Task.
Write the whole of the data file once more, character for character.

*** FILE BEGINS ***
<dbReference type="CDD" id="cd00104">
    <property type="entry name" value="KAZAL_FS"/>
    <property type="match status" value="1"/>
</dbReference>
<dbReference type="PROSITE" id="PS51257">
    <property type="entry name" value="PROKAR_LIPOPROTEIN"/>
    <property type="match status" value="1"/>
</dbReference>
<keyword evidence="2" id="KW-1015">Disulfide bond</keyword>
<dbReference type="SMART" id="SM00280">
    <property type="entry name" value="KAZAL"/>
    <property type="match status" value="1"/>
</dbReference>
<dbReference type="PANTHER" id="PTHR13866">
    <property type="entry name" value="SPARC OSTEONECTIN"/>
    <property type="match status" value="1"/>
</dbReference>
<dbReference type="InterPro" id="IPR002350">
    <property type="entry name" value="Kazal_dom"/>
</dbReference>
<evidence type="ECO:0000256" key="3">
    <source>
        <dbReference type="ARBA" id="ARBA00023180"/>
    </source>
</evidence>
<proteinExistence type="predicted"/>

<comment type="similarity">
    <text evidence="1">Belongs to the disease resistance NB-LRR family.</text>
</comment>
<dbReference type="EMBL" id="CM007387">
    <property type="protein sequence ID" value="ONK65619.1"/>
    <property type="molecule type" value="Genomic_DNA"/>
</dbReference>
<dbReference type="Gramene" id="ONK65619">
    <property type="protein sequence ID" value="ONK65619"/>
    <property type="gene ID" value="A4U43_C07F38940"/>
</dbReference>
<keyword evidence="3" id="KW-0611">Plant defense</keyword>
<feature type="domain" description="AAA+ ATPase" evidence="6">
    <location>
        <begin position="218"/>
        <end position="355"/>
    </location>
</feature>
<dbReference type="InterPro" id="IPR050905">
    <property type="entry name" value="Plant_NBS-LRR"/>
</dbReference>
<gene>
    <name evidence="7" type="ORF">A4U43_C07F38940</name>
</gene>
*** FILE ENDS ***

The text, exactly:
<dbReference type="CDD" id="cd00104">
    <property type="entry name" value="KAZAL_FS"/>
    <property type="match status" value="1"/>
</dbReference>
<dbReference type="PROSITE" id="PS51257">
    <property type="entry name" value="PROKAR_LIPOPROTEIN"/>
    <property type="match status" value="1"/>
</dbReference>
<keyword evidence="2" id="KW-1015">Disulfide bond</keyword>
<dbReference type="SMART" id="SM00280">
    <property type="entry name" value="KAZAL"/>
    <property type="match status" value="1"/>
</dbReference>
<dbReference type="PANTHER" id="PTHR13866">
    <property type="entry name" value="SPARC OSTEONECTIN"/>
    <property type="match status" value="1"/>
</dbReference>
<dbReference type="InterPro" id="IPR002350">
    <property type="entry name" value="Kazal_dom"/>
</dbReference>
<evidence type="ECO:0000256" key="3">
    <source>
        <dbReference type="ARBA" id="ARBA00023180"/>
    </source>
</evidence>
<proteinExistence type="predicted"/>

<comment type="similarity">
    <text evidence="1">Belongs to the disease resistance NB-LRR family.</text>
</comment>
<dbReference type="EMBL" id="CM007387">
    <property type="protein sequence ID" value="ONK65619.1"/>
    <property type="molecule type" value="Genomic_DNA"/>
</dbReference>
<dbReference type="Gramene" id="ONK65619">
    <property type="protein sequence ID" value="ONK65619"/>
    <property type="gene ID" value="A4U43_C07F38940"/>
</dbReference>
<keyword evidence="3" id="KW-0611">Plant defense</keyword>
<feature type="domain" description="AAA+ ATPase" evidence="6">
    <location>
        <begin position="218"/>
        <end position="355"/>
    </location>
</feature>
<dbReference type="InterPro" id="IPR050905">
    <property type="entry name" value="Plant_NBS-LRR"/>
</dbReference>
<gene>
    <name evidence="7" type="ORF">A4U43_C07F38940</name>
</gene>